Common engineering materials are reaching their limits in many applications, and new developments are required to meet the increasing demands on engineering materials. The performance of materials can be improved by combining different materials to achieve better properties than with a single constituent, or by shaping the material or constituents into a specific structure. The interaction between material and structure can occur at different length scales, such as the micro, meso, or macro scale, and offers potential applications in very different fields.
This research area addresses the fundamental relationships between materials and their structure on overall properties (e.g., mechanical, thermal, chemical, biological, or ecological, etc.). Experimental data and procedures are used, as well as methods for modeling structures and materials using numerical and analytical approaches.
More details can be found in the publications which are listed in the Google Scholar profile.
About the research area
Additive manufacturing: Quasi-static and dynamic strength investigations of an AlSi10Mg alloy with the development of an innovative wear-resistant aluminium-silicon alloy engineered for additive manufacturing
Additive manufacturing offers unique opportunities to produce complex components which are impossible or very difficult to realise using conventional manufacturing processes. The potential of additive manufacturing of aluminium alloys is already recognised in prototyping, but still holds potential in regards to the optimisation of the materials used and, above all, mass production. Due to the large growth in different areas of application, the structural mechanical properties are becoming increasingly important. The specification of anisotropies, preferred directions and weak points in the microstructure vary with the considered material, and completely opposite behaviour patterns are not uncommon. Thus, it is becoming increasingly important to gain precise knowledge about the mechanical properties of additively manufactured components. One aim of my research is to provide an overview of the mechanical properties of additively produced AlSi10Mg alloy. In particular, the influence of various heat treatments and the orientation of the components in the built environment are examined. AlSi10Mg represents the most frequently used alloy for selective laser melting followed by AlSi12. Both alloys are not optimized for additive manufacturing, as they were developed and optimized for casting. Therefore, another goal of my research is to develop an alloy, which is optimized for additive manufacturing. The AlSi alloy is develop without allying elements as they are contained in currently used aluminium alloys optimized for casting processes. Subsequently, the additive manufacturing process with integrated heat treatment is developed and optimised by using the novel AlSi alloy.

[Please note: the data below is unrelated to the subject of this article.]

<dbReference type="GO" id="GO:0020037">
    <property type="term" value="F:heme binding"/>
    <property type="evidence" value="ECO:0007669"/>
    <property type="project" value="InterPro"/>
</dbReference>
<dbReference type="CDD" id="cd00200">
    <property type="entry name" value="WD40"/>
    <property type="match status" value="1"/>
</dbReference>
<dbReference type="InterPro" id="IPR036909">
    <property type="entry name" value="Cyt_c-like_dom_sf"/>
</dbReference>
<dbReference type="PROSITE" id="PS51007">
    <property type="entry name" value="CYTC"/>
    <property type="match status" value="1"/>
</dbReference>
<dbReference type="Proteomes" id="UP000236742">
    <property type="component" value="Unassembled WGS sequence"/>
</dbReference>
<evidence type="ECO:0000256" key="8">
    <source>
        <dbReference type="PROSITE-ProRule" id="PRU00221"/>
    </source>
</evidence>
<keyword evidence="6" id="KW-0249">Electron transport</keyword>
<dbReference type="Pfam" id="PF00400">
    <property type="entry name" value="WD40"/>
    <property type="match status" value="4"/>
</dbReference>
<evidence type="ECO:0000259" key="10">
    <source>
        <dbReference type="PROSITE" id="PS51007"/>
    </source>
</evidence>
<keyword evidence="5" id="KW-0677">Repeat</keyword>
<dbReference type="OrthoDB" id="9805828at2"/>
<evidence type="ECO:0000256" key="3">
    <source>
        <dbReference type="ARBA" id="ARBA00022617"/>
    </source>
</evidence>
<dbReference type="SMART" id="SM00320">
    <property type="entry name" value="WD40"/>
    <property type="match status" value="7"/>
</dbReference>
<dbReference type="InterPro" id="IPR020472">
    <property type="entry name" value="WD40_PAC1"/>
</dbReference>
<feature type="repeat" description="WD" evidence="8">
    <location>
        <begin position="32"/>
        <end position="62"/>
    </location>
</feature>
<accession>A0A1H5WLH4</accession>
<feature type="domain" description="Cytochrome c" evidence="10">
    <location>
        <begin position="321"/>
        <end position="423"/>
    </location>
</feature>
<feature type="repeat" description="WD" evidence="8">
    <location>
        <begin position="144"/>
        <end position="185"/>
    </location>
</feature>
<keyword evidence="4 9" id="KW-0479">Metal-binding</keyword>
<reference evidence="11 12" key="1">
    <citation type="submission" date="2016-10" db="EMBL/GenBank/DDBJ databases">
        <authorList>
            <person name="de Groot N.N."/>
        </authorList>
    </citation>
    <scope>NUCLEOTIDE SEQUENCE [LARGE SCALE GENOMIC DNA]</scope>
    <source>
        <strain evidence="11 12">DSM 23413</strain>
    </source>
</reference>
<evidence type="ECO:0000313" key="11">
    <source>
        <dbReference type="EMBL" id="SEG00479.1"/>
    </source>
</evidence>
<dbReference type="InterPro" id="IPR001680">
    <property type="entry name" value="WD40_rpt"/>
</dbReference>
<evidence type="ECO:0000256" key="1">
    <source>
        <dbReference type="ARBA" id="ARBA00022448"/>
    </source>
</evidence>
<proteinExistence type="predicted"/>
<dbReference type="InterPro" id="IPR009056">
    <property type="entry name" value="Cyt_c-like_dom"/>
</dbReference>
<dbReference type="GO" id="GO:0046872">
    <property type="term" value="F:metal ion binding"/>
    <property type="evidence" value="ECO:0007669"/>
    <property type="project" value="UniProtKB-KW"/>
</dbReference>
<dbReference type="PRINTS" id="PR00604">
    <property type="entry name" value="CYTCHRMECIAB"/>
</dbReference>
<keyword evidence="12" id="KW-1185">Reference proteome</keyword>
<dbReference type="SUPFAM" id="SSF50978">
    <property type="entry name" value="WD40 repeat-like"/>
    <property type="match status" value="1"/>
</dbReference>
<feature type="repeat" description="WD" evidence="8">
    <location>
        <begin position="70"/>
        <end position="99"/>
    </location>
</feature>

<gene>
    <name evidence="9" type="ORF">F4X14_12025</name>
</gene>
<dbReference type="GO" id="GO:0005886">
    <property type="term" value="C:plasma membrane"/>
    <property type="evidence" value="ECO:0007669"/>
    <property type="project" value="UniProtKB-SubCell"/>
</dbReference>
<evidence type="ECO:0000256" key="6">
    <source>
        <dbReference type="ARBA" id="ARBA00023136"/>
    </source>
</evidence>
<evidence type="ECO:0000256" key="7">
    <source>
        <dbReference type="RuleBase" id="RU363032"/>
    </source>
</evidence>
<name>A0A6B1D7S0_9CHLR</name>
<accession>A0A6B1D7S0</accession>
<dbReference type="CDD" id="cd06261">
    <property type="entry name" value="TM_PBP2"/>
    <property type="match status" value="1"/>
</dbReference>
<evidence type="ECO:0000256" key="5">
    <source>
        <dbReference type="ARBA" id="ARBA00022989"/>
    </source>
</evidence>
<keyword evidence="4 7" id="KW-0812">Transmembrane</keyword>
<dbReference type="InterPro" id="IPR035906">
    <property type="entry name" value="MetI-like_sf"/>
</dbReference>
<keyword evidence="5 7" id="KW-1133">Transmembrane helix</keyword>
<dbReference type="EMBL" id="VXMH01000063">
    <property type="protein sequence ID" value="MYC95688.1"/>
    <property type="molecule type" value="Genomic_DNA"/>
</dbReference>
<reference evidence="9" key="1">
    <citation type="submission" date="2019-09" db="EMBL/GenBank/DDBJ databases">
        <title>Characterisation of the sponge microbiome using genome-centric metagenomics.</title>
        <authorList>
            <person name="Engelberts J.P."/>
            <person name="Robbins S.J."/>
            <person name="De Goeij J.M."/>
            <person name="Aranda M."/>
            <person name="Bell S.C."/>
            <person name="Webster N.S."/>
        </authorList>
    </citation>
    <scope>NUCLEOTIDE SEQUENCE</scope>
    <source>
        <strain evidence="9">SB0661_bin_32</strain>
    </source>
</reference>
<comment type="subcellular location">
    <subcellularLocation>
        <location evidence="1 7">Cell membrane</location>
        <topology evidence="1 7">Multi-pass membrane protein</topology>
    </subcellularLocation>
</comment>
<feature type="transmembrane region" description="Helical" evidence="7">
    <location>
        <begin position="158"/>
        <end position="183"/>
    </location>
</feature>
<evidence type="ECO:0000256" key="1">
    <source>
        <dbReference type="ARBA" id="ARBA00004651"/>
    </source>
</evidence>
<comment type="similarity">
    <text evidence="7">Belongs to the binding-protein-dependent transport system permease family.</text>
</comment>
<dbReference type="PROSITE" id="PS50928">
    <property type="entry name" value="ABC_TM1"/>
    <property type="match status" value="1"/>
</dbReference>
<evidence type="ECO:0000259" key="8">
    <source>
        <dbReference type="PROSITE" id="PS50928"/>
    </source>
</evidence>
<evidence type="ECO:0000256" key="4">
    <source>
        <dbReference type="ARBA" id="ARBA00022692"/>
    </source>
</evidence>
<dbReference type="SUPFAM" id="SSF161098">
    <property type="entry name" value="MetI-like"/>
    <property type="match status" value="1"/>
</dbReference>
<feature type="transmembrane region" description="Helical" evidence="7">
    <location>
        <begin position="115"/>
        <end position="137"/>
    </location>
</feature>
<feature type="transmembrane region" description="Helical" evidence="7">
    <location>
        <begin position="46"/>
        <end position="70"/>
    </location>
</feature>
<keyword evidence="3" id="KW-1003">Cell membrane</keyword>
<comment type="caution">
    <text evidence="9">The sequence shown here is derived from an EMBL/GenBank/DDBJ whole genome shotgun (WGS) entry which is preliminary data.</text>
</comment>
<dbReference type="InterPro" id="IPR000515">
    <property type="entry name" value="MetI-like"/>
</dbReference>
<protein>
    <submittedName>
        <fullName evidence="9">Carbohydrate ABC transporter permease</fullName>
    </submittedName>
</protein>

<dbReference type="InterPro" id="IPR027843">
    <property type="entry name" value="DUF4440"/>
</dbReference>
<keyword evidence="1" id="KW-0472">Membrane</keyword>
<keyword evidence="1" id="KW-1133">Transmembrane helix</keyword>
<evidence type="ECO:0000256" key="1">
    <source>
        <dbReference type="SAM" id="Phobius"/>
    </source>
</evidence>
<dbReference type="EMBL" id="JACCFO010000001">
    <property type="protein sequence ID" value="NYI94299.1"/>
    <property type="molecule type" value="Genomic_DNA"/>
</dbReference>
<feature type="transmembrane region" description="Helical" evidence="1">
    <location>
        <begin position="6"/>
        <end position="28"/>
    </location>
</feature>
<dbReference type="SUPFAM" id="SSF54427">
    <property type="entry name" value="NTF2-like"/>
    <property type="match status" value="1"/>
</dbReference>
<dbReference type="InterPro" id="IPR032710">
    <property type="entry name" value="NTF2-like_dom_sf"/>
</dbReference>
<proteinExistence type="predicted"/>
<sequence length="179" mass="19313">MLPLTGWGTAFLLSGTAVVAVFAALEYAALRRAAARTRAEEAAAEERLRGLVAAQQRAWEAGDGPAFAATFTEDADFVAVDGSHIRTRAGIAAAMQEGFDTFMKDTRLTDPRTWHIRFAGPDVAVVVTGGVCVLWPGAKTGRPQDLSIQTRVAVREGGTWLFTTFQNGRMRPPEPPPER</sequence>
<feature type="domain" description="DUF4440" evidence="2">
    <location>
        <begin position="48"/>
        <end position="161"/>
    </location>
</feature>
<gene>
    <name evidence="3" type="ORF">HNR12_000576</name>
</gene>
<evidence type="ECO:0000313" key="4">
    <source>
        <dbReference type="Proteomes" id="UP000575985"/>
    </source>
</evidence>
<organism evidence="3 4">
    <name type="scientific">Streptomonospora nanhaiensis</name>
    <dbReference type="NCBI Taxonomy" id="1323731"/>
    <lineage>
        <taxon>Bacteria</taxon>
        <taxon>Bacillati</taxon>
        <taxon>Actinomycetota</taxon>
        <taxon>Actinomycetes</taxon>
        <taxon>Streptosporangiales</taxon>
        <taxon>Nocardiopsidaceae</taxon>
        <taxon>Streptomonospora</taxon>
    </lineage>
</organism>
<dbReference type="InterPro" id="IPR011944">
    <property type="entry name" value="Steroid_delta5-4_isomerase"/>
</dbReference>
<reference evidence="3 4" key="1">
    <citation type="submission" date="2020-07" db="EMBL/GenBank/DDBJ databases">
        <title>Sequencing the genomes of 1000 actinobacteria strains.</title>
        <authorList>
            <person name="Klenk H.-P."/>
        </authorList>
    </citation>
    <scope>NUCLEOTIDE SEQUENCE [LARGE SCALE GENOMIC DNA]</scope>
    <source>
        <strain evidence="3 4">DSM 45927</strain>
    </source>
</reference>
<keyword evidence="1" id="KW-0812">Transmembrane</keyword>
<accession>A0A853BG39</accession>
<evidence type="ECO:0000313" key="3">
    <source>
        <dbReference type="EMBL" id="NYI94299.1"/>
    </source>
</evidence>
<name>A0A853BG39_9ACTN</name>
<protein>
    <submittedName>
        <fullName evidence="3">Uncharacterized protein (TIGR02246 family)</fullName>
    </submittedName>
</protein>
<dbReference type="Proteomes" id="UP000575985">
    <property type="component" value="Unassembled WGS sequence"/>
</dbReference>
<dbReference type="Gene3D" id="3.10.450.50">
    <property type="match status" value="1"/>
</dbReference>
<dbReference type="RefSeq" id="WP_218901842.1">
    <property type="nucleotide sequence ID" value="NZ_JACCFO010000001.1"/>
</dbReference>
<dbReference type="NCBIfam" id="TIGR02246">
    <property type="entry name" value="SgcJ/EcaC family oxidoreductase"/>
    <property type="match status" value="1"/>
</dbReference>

Main researcher: Enes Sert (M.Eng.)
Development of an antimicrobial, biodegradable, thermostable and UV-compatible plastic powder based on recycled PA12 powder for selective laser sintering
The aim of the project is to develop a biodegradable, antimicrobial polymer powder based on recycled leftover powder PA12 from the selective laser sintering process. Afterwards the powder should be reused again for the production of components by the selective laser sintering process. The polymer powder suitable for this purpose should not only have antiviral properties, but also thermostability, colour fastness and UV compatibility. So far, only PLA-based powders with nano-copper additives are available on the market and are much more expensive than conventional plastic powders. Since PLA is only degradable in industrial composting plants and has a large CO2 footprint, an alternative base (PA12) is to be found here. Currently available plastic granulate with the desired properties costs over 90 €/kg and thus almost three times as much as conventional PLA powder. In order to realise the project, a recycling circuit is to be developed in which the thermally aged base polymer PA12 is reprocessed and then mixed with suitable additives such as titanium oxide (TiO2). By using the new materials, both ecological and economic progress can be achieved, since expensive, non-biodegradable materials are not used.
Besides the integration of various additives like TiO2 to achieve the desired properties another part of this project is to develop a proper recycling technology for the leftover powder from the selective laser sintering process. Up to now, a complete reuse of the unsintered powder is not possible as the material is affected by a thermal degradation during the laser sintering process.
Forscher: Philippe du Maire (M.Eng.)